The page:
Blue Ocean Bob wants to be a marine scientist who helps all the animals and 'safeguard the sea.' What follows are five short stories told in a series of couplets (AABBCC, etc.). Each chapter is relatively short, but they are fairly well balanced and interesting enough to hold the attention of the reader. It took me about 20 minutes to read the book and I enjoyed it.

In chapter 1, Bob has to help a baby seal learn how to swim, but first he must learn how to dive himself. In chapter 2, he has to help clean up the water, but in the process gets a pelican tangled in a net and has to solve another problem. In chapter 3, he has to warn some sea animals that a storm is coming and they need to find safe place to wait it out. In chapter 4, he has a crisis concerning his choice of a career path and has to wrestle with some tough decisions. And in chapter 5, Bob finds his calling once again by rescuing an animal that needs help.

Bob has to work hard to see his goals through to the end in each chapter. I'm guessing this has something to do with the author's interest in 'achievement philosophy.' The little bird, Xena, his 'guardian, ally, and friend,' is kind of annoying and serves as a sort of Jiminy Cricket type character except that Xena is (seemingly) always negative and warning Bob of the dangers that lie ahead and why he should just abandon all his quests and his ambition to be a marine scientist. Bob has to press on through this constant negativity, through constant challenges, and seek wisdom from others in order to accomplish his goals of rescuing and warning animals in the sea.

I do like this book. There are times, yes, when the rhythm of the rhyme gets a bit difficult and that may prove challenging for students at times. With that said, I have no real problems with the story as such. I would use this book in my special education classroom because I find that many of my students often default to 'I can't' or 'it's too hard.' Sometimes those negative nancies abound and it would be helpful for them to have another voice showing that they can, in fact, accomplish things they put their minds too; that they can achieve when they try. Bob is a great character study in perseverance.

One final note, the artwork is spectacular. I would like to have provided a link to the illustrators website, but I'm not sure I found the right one so I didn't include it. I love the pictures and the color and the overall wonderfulness of the art. It is appropriate to the story and enhances it on every page. Children seem to like stories involving interaction between humans and animals. I think this accomplishes that in a nice way, even if there are moments when the grammar could be a little clearer.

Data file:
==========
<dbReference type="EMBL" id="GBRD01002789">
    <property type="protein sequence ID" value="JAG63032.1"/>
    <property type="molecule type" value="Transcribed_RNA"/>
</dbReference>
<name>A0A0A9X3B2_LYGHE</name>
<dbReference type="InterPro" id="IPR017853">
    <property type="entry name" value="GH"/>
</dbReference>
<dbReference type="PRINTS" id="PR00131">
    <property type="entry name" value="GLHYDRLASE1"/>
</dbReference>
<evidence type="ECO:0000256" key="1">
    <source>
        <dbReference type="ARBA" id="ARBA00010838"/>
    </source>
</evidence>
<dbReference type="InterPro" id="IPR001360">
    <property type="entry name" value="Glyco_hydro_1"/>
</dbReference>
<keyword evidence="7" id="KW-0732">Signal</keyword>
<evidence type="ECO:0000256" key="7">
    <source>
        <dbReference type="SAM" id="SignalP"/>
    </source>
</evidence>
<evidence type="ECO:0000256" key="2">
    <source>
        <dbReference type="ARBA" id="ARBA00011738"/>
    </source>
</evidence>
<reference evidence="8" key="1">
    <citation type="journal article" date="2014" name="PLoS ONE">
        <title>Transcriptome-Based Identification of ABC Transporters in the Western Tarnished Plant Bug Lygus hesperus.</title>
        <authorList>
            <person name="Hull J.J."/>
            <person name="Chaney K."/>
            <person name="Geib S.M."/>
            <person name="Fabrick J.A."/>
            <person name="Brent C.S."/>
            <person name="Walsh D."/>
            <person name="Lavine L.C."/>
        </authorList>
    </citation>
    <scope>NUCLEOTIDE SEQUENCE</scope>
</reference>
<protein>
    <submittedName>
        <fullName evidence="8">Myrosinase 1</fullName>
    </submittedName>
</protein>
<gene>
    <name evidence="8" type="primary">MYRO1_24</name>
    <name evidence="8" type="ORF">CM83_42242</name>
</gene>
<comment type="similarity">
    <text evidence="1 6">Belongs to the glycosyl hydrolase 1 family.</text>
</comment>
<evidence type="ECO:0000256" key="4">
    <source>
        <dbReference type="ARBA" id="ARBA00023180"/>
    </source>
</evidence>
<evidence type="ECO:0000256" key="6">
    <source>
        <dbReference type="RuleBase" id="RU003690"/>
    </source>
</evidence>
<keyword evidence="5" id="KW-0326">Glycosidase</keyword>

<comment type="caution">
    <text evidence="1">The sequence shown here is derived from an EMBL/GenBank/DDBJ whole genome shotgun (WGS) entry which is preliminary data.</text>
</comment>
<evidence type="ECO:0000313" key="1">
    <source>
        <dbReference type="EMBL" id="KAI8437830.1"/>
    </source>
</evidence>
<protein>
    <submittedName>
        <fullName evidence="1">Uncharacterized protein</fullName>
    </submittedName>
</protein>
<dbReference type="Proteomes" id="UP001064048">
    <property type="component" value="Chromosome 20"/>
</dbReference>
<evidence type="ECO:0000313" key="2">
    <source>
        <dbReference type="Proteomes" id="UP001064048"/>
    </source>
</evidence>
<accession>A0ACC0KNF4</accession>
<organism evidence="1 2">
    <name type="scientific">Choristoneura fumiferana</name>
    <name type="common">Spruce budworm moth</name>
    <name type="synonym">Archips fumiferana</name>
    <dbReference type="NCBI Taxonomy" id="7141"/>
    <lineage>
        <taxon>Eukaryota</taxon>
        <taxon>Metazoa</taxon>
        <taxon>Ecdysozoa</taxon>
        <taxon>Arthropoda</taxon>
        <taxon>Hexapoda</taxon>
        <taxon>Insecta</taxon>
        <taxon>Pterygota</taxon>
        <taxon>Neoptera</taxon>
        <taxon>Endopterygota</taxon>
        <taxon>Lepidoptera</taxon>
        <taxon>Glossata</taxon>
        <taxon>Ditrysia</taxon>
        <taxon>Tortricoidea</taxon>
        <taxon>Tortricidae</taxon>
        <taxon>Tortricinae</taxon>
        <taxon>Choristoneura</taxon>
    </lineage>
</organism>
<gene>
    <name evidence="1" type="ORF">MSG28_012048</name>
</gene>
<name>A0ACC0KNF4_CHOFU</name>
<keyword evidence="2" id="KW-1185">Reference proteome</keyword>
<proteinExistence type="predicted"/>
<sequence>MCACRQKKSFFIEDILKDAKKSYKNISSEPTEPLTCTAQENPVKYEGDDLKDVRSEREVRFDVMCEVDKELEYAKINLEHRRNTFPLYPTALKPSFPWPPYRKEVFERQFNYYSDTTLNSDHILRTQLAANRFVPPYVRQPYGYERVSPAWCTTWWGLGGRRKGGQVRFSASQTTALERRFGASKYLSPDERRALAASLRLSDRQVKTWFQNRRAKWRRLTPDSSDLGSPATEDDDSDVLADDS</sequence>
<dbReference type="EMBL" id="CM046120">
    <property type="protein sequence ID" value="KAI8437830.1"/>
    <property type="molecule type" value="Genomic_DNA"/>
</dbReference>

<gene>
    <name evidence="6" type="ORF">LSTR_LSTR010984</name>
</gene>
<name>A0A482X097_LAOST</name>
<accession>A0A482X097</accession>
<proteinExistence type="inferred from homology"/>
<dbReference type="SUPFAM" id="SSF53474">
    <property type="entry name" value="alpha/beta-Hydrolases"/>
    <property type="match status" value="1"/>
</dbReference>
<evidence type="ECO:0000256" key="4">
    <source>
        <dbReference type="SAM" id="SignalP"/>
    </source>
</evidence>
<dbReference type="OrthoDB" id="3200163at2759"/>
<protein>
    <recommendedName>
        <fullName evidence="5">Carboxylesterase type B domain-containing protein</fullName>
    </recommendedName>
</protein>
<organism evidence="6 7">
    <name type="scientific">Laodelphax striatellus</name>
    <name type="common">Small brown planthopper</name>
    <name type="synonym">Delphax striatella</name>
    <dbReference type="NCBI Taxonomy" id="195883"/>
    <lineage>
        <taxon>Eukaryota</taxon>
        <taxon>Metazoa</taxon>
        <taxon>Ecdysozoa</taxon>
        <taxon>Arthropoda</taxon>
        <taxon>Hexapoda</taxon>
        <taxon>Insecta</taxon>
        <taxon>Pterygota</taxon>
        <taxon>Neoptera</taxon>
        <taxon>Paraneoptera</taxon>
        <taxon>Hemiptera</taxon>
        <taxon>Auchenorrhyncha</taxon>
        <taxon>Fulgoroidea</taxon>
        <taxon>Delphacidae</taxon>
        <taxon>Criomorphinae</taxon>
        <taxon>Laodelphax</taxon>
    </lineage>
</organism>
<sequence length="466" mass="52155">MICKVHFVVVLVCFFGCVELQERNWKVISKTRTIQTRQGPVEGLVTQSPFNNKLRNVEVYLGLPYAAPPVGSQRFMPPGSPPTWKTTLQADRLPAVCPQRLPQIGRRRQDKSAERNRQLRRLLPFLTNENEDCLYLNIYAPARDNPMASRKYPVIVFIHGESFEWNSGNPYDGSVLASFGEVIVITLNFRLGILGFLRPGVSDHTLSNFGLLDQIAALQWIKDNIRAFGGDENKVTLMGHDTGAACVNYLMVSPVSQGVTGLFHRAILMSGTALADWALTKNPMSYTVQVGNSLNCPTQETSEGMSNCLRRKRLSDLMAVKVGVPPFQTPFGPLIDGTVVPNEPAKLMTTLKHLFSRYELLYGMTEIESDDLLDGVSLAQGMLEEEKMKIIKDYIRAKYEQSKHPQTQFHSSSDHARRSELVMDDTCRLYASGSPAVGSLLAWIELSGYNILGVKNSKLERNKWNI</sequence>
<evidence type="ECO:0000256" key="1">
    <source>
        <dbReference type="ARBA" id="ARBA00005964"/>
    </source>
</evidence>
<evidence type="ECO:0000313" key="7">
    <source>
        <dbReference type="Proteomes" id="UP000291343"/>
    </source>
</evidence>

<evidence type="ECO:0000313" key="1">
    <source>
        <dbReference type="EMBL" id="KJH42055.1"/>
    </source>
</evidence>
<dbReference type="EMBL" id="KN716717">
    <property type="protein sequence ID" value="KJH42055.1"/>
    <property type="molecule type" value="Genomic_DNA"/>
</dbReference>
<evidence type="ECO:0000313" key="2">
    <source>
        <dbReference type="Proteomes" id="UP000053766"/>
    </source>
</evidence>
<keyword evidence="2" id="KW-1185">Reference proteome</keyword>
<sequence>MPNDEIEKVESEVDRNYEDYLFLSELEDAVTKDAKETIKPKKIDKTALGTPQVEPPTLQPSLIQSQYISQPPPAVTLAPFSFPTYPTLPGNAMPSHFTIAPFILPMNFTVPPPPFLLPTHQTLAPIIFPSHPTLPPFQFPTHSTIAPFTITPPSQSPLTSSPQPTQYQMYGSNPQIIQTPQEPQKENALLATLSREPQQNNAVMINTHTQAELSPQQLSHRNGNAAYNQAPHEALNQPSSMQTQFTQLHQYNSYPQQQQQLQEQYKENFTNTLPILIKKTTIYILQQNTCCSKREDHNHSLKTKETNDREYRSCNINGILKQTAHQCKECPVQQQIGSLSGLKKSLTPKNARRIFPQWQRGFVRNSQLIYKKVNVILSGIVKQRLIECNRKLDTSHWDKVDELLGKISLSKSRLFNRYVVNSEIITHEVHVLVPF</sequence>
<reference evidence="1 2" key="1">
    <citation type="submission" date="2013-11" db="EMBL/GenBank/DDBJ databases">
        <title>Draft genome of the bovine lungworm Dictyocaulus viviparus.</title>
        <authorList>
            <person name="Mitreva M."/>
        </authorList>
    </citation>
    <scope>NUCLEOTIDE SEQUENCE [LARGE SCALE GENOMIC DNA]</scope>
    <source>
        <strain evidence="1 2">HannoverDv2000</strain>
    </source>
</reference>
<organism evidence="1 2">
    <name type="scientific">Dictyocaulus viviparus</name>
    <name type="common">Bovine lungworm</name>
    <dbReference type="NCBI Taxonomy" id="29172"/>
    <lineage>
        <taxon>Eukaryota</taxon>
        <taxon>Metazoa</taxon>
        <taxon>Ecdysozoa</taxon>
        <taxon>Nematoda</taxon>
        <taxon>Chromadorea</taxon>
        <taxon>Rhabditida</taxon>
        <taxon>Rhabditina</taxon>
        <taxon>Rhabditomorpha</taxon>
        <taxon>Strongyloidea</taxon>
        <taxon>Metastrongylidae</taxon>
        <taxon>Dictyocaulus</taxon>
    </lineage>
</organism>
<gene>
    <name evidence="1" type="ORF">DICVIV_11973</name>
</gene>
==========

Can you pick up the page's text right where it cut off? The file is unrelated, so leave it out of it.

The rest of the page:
I recommend this book and will adopt this as part of our social skills curriculum in my classroom.

4.5/5 stars

ImagesTitle: The Fourteenth Goldfish

Author: Jennifer L. Holm

Publisher: Random House Children's Books

Year: 2014

Pages: 110

[Disclaimer: I was provided and ARC in exchange for my promotion and unbiased review of this book. I'm only required to be honest which is waht I am. I don't even get to keep the book. It's only an e-book for my Nook. And I don't even get to keep it. So there.]

If I’m going to be honest in my review of this book, then I must confess it took me about 50 pages to actually get into the book. The beginning all seemed like so many disconnected ideas that I almost quit reading. I also got frustrated very early on because I was reading yet another children’s story that consisted of, surprise, a broken, ‘dysfunctional,’ family. I am still amazed that so many children’s authors think the best vehicle for story telling or heroic children is the broken family. The early description of the Melvin’s family on page 27 was really not funny even though I suspect a certain considerable depth of sarcasm. Personally, I find nothing funny whatsoever, ever, about meth, arson, or death. It's a cheap laugh in my opinion.

I’m no prude, but I think a certain amount of discretion should rule when writing books for kids. That’s just my opinion.

I also didn’t care for the, generally speaking, poor male role models. Grandpa is cranky and overbearing. Dad is more or less absent—although he does appear every now and again to fix the plumbing which, expectedly, breaks again. Finally, the fake description of Melvin’s ‘father’ on page 28 presents us with yet another lousy male role model. I think children's books authors ought to take care to present us with a few more positive male role models.

I’m not privy to the author’s intentions, and from the bio at the end of the book it seems she had a fairly typical upbringing and family so I’m uncertain why there was a need for such negative portrayals. The only fairly positive models the reader gets are from dead scientists and some literary figures. This is too bad.

So much for my criticisms of the book. Once I managed to get through some of the early tension and scene setting, the book started to move a little better for me. I appreciated, with the above exceptions noted, the humor in the book. Grandpa was a bit cranky and critical, following a stereotypical presentation of an old person, but at times it was a funny.  One part I found apropos was his ‘criticism’ of a twenty-two year teacher. His quip, “What does she know about anything?” was, in my opinion, an appropriate question and social commentary because I happen to agree. Teaching is far more than being able to dispense facts or information and grandpa rightfully asks the question.